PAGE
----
This section is from the book "An Experimental History Of The Materia Medica", by William Lewis.
Psyllium Pharm. Paris. Pulicaris herba Lugdun. Psyllium majus erectum C. B. Plant ago Psyllium Linn. Fleawort: an herb of the plantain kind, differing from the common plantains in being annual, and having its (talks branched, with leaves upon them, which are long, slender, and somewhat hairy. It grows wild in the warmer parts of Europe, and is sometimes raised in our gardens. The seeds have been usually brought from the south of France: they are small, smooth, slippery, of a shining brown colour, of an oblong flattish figure supposed to resemble that of a flea, whence the name of the plant.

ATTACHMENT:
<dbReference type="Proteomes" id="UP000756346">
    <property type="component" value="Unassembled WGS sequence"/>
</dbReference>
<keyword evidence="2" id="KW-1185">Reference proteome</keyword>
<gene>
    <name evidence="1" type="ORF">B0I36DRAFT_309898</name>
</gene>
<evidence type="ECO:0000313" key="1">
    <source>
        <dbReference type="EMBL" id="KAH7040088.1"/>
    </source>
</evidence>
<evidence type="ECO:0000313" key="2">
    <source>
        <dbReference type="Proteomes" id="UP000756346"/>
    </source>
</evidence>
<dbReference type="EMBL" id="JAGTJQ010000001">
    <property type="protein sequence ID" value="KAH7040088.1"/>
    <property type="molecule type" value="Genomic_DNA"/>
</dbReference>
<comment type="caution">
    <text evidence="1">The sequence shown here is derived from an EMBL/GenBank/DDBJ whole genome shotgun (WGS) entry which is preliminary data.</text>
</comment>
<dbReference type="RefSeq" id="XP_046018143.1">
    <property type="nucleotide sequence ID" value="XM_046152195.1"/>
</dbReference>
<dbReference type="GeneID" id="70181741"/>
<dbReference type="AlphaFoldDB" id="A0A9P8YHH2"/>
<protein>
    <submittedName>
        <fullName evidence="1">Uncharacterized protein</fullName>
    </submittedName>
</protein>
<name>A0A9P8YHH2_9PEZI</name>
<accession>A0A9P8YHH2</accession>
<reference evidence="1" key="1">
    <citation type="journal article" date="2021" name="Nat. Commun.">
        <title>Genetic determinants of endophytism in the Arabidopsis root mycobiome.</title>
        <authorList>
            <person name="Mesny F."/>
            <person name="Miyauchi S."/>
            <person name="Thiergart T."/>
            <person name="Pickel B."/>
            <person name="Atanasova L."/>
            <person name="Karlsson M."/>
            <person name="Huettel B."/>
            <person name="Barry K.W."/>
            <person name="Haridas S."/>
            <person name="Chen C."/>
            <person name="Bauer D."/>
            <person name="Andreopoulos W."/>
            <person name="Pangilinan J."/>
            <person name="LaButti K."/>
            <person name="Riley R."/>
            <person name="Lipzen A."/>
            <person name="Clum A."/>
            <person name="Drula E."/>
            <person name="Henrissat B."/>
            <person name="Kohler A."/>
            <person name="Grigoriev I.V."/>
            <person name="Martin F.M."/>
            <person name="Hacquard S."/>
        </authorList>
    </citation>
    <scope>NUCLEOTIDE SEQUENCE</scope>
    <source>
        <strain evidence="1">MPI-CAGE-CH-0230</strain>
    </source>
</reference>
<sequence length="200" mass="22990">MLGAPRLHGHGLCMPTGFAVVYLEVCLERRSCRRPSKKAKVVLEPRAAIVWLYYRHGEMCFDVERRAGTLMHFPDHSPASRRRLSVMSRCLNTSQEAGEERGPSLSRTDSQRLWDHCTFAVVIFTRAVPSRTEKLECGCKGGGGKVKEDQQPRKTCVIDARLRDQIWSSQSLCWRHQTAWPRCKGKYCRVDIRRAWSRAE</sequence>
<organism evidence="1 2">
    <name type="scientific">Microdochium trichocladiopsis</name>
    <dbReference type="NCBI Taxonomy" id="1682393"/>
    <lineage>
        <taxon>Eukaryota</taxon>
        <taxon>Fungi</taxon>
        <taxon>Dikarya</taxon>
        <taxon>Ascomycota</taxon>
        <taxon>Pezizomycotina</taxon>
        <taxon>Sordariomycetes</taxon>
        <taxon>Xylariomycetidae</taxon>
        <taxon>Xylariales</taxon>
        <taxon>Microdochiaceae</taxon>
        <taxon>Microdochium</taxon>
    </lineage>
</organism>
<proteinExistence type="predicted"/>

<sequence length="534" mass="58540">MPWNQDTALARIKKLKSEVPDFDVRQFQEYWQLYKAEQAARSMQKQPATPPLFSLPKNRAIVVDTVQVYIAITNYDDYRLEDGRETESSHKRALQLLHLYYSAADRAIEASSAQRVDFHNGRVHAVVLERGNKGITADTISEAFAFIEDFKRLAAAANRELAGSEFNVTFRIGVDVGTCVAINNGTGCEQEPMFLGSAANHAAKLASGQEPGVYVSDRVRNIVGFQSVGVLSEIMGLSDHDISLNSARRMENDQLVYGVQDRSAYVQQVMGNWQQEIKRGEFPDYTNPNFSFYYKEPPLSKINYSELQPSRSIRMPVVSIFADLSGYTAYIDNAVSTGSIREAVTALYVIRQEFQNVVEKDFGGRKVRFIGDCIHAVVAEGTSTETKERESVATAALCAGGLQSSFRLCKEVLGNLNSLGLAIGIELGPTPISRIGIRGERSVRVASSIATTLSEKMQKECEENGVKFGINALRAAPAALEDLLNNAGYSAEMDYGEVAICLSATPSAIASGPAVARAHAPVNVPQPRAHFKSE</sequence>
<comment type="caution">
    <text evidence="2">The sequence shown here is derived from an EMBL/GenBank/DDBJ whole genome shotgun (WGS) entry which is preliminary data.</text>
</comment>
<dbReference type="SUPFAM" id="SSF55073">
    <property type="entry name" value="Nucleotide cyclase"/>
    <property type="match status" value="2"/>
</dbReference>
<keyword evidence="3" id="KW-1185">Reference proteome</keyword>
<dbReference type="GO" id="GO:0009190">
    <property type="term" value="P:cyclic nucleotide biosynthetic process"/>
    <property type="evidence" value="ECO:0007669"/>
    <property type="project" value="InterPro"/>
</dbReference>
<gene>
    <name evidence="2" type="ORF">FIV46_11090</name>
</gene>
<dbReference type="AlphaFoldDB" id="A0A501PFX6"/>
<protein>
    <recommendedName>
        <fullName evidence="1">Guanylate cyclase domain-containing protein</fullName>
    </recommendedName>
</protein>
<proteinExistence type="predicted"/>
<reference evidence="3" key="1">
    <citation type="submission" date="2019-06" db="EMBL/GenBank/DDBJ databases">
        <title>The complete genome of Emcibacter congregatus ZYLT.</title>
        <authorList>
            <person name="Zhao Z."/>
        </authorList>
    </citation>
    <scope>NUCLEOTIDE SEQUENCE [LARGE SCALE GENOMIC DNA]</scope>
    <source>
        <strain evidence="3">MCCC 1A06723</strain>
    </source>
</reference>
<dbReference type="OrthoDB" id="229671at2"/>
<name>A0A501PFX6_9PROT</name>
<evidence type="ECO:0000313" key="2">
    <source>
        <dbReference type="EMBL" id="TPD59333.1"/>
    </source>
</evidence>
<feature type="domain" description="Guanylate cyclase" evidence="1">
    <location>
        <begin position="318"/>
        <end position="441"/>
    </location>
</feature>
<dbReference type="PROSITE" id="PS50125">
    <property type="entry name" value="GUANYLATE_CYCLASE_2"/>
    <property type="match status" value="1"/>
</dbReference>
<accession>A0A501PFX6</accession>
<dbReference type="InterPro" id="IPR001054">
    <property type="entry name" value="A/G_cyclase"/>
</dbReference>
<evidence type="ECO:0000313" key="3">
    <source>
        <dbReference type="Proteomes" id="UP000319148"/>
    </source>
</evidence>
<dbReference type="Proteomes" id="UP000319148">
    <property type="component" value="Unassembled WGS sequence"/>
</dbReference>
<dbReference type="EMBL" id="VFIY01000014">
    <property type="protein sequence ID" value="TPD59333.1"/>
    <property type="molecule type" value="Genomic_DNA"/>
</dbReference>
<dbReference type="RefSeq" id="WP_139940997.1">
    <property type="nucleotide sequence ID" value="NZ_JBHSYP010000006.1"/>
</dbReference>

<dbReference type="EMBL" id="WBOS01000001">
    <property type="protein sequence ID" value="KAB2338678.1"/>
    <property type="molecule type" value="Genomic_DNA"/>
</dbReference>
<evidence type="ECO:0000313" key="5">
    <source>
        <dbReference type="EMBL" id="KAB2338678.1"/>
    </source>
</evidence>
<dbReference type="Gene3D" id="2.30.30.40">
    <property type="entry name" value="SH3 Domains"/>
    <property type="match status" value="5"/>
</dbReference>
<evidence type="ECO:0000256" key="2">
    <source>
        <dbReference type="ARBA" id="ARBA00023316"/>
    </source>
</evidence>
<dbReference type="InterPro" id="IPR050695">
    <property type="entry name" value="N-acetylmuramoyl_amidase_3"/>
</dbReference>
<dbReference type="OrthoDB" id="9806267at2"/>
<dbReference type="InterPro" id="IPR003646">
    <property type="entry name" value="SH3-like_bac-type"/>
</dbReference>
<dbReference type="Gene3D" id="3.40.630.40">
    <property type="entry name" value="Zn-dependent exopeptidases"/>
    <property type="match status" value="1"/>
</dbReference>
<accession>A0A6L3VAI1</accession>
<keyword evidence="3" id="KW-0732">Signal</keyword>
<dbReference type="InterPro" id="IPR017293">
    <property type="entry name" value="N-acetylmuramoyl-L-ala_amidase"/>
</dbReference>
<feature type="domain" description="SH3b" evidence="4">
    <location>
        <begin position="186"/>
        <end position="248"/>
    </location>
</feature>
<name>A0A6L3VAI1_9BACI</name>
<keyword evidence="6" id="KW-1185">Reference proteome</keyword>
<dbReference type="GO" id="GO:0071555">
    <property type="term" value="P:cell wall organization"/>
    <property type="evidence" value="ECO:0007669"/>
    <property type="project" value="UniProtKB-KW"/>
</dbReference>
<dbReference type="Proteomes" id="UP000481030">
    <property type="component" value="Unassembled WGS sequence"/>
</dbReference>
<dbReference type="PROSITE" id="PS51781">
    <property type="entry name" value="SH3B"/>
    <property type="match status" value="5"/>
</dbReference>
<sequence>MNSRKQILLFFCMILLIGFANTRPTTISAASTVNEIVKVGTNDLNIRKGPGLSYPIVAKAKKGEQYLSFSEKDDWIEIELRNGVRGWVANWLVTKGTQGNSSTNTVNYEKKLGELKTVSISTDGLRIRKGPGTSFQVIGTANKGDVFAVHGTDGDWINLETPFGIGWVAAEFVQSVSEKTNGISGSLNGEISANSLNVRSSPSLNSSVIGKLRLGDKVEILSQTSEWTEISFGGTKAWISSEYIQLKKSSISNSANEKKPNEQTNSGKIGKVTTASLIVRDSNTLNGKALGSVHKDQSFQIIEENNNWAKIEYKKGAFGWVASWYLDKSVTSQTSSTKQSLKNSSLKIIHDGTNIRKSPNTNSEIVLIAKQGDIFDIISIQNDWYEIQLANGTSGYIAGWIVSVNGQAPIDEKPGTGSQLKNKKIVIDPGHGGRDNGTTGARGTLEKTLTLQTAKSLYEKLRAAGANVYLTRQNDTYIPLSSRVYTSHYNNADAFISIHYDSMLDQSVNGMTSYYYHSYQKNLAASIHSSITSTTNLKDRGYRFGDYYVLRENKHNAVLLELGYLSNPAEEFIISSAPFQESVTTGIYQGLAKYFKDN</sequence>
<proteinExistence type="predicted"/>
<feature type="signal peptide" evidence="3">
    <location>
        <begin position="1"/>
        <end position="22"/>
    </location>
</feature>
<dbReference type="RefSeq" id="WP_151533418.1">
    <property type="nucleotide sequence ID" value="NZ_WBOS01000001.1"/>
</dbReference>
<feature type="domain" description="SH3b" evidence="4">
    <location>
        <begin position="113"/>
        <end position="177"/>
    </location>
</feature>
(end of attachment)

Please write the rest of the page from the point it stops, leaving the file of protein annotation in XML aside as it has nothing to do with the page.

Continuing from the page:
The seeds of fleawort have a nauseous mucilaginous taste, and no remarkable smell: a dram renders near a pint of water (limy and yellow-ish: the decoction, infpiffated, leaves a strong dark brown mucilage, which impresses on the palate an unpleasant, weak, but penetrating acrimony. This mucilage has been employed chiefly in emollient glysters, in gargarisms for hoarseness and asperity of the fauces, and in external applications for chaps of the lips and inflammations of the eyes. Prosper Alpinus relates, that among the Egyptians, the mucilage or an infusion of the feeds is given internally, in ardent fevers; and that it generally either loosens the belly or promotes sweat. The particular virtue of these feeds, or whatever virtue they may have distinct from that of mucilaginous substances in general, appears to reside in the acrid matter, which may be separated from the mucilaginous by rectified spirit: the feeds, di-gested in rectified spirit, give out their acrimony and ill taste, and yield afterwards to water an al-most insipid mucilage.